Five days ago, the focus of the heavy rains and storms in Tennessee was Memphis. Since then, Nashville and the surrounding Cumberland River valley have had flooding that caused loss of life and widespread property damage. While there's been a focus in the general press on the damage caused to some country music landmarks in Nashville and homes of some country music stars, some of the less affluent parts of Nashville were hit hard. The Diocese of Tennessee reports on damage to church property and deaths and injuries to people associated with the diocese. News about Episcopal Relief and Development's relief efforts in Tennessee is available here; there is a link on that page for people wishing to donate to the relief effort, or you can click on the red button above to donate.
Climate scientists expect more extreme weather events as the Earth's overall temperature warms. Relief organizations and governments will have heavy demands if these predictions are accurate; one thing the church might do around the climate change issue is to figure out how to increase our abilities to respond to human needs, both material and spiritual, in times of disaster.
Meanwhile, we have been learning to wrap our minds around the size of the disaster in the Gulf, even as today sees another attempt to manage the situation, this time with a giant container placed over the source of the leak -- or gush -- that would make it possible to remove some of the oil before it spread into the surrounding water. A quick check of this afternoon's headlines tells us that the top executive of BP says he doesn't count on this working. Evidently this is something worth trying, but we won't know for a few days whether it will work. Meanwhile, the oil keeps gushing, and another story says that people who live along the Gulf coast are buying and eating as much seafood as they can right now because they don't know when they will be able to buy it again. It's like spending as much time as possible right now with a terminally ill friend because you don't know if she will be around next week.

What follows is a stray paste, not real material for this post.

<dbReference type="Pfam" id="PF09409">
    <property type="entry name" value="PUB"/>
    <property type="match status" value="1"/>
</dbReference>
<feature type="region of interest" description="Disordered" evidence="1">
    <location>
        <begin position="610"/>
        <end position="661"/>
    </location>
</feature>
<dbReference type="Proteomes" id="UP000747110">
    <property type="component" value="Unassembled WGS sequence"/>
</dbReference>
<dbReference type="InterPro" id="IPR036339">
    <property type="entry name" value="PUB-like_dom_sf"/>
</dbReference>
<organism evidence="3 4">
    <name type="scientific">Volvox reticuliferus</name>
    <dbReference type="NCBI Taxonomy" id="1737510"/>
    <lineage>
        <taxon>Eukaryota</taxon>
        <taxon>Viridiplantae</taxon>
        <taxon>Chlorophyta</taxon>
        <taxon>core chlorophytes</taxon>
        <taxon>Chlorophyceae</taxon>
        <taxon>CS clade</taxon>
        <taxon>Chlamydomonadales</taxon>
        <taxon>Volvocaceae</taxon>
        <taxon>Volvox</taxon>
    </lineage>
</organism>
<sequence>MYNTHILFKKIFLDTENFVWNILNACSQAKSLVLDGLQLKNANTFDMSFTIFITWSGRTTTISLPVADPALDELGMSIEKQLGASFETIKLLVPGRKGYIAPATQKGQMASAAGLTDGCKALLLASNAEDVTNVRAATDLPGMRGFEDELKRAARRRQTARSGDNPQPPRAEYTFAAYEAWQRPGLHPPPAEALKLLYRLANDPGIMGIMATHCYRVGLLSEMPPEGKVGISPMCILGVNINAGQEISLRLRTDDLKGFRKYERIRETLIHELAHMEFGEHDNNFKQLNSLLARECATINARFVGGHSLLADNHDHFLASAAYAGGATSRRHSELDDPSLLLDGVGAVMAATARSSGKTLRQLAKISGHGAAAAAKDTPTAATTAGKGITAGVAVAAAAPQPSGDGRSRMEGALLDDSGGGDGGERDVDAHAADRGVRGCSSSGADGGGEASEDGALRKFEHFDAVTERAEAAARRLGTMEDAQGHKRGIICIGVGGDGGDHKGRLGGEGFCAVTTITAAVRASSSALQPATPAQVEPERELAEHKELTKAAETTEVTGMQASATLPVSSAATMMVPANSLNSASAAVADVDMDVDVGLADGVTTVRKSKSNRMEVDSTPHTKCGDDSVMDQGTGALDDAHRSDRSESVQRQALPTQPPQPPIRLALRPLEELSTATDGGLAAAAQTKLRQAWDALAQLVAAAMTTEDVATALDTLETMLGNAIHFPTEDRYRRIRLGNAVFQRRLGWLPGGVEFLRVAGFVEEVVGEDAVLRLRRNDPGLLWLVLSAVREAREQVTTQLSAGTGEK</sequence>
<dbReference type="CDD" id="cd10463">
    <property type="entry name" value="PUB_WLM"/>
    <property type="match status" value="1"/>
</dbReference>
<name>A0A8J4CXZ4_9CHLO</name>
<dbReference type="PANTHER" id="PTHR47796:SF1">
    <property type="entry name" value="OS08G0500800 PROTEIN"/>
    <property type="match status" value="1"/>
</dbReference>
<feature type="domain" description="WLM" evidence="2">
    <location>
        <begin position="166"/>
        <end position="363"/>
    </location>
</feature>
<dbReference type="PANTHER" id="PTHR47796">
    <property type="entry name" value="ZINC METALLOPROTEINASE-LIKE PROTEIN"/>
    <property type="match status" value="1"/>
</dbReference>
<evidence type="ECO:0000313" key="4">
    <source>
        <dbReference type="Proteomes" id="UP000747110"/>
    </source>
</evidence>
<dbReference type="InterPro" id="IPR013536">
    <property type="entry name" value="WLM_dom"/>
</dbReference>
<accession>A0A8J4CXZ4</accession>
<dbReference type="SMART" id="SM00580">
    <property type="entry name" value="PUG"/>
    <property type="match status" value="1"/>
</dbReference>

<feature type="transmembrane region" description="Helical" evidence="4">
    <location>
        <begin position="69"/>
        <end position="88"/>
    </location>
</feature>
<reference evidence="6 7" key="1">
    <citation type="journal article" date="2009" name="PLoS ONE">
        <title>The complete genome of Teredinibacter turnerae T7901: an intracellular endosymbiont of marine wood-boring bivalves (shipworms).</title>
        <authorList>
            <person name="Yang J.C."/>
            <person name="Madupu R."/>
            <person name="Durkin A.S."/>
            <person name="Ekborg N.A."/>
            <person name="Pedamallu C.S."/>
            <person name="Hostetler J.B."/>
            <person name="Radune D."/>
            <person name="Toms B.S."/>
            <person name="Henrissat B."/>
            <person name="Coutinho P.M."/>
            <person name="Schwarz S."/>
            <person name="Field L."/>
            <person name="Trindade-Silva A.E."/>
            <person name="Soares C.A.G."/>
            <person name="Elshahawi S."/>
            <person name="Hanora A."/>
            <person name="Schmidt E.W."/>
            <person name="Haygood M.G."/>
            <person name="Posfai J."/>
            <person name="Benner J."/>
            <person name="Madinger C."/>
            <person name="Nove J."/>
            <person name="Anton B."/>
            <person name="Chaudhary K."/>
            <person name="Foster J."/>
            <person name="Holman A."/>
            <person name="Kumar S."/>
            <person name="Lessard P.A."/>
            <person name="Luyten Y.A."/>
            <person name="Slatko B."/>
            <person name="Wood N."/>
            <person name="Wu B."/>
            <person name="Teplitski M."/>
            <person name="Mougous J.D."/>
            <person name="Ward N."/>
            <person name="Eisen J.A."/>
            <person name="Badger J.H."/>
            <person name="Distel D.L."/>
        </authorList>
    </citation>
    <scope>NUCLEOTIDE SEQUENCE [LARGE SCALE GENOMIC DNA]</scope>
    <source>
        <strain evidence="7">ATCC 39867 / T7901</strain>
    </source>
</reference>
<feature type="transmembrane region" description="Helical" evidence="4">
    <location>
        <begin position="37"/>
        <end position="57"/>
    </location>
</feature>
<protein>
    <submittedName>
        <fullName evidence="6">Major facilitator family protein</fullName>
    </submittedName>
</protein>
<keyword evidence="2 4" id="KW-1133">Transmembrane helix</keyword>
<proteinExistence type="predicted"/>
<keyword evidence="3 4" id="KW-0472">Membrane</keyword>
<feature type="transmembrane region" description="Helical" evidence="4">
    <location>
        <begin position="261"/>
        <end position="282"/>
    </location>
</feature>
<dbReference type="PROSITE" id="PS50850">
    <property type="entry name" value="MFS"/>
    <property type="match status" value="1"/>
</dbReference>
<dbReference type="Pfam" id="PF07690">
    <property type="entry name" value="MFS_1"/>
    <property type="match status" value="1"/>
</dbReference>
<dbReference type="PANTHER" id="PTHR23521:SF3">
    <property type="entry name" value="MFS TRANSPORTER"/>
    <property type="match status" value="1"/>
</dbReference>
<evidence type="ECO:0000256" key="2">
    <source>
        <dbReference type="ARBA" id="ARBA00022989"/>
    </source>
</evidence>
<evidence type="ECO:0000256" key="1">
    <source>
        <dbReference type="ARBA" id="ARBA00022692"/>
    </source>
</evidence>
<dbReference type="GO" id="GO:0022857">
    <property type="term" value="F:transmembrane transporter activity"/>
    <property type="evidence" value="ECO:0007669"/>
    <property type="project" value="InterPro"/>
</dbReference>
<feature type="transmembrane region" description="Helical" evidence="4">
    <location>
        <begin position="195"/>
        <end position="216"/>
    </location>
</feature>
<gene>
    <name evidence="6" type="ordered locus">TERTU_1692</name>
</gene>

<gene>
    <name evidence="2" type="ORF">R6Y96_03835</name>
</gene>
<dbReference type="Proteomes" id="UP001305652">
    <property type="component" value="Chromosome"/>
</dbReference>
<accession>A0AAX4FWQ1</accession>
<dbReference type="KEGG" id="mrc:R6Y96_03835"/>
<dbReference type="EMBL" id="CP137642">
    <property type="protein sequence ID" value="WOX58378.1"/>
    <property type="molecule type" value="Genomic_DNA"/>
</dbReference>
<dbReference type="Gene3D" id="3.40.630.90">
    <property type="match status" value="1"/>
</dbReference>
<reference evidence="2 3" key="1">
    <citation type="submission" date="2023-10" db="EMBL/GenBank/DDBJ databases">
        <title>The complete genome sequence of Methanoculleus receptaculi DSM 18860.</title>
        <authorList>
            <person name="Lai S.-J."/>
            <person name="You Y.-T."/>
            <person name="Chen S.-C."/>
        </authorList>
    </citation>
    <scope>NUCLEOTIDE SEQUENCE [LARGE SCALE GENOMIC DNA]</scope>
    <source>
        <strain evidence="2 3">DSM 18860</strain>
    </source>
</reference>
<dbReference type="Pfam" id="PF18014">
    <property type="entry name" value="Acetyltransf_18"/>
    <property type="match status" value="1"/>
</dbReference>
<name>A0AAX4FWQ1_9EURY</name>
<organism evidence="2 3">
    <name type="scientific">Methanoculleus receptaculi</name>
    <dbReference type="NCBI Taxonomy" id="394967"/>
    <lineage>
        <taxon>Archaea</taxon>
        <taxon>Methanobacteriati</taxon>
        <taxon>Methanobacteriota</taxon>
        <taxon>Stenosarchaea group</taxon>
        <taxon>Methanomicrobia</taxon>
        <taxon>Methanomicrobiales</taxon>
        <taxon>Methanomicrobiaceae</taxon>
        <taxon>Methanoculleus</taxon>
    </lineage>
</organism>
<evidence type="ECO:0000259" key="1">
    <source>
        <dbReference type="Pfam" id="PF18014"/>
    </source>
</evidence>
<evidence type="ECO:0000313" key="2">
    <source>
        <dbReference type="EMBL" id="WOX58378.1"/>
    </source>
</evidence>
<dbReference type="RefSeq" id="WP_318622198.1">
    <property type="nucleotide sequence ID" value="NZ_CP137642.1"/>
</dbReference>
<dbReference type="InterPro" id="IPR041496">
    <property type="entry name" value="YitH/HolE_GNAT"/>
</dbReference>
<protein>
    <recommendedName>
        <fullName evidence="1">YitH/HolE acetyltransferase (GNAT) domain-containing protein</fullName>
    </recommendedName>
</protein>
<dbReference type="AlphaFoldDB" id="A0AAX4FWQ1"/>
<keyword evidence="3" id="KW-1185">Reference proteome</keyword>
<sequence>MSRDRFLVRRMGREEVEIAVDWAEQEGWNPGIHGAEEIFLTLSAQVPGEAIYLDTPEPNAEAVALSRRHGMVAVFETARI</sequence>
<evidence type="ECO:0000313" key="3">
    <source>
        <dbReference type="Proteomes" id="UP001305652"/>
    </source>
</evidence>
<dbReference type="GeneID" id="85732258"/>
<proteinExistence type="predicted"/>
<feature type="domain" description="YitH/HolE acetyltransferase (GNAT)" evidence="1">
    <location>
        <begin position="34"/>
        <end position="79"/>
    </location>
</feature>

Where is God in this? Gov. Rick Perry of Texas said on Monday that the oil spill is "an act of God"; that's one sort of possible answer. We Episcopalians usually see God as a source of strength and comfort, a light in the darkness, in difficult times; the idea of God as the instigator of a major disaster involving an oil rig is foreign to most of us. God is a source of strength to the victims of disasters -- the people who live along the Gulf coast, the victims of the floods in Tennessee, all the people around the world whose lives are forever changed by pollution, flooding, melting glaciers that serve as water sources, and rising sea levels -- and a source of strength to those who are directly assisting the victims of disasters and those who are working for a healthier environment. God created the world and said it was good; our job is to help repair our broken world and join God in rejoicing in the wonder of creation.
A friend sent a link to this YouTube video featuring Casting Crowns singing Praise You in this Storm. He said my Sunday post reminded him of the song; the song had been in the back of my mind as I wrote the post. It's a good reminder of where God is in all sorts of storms.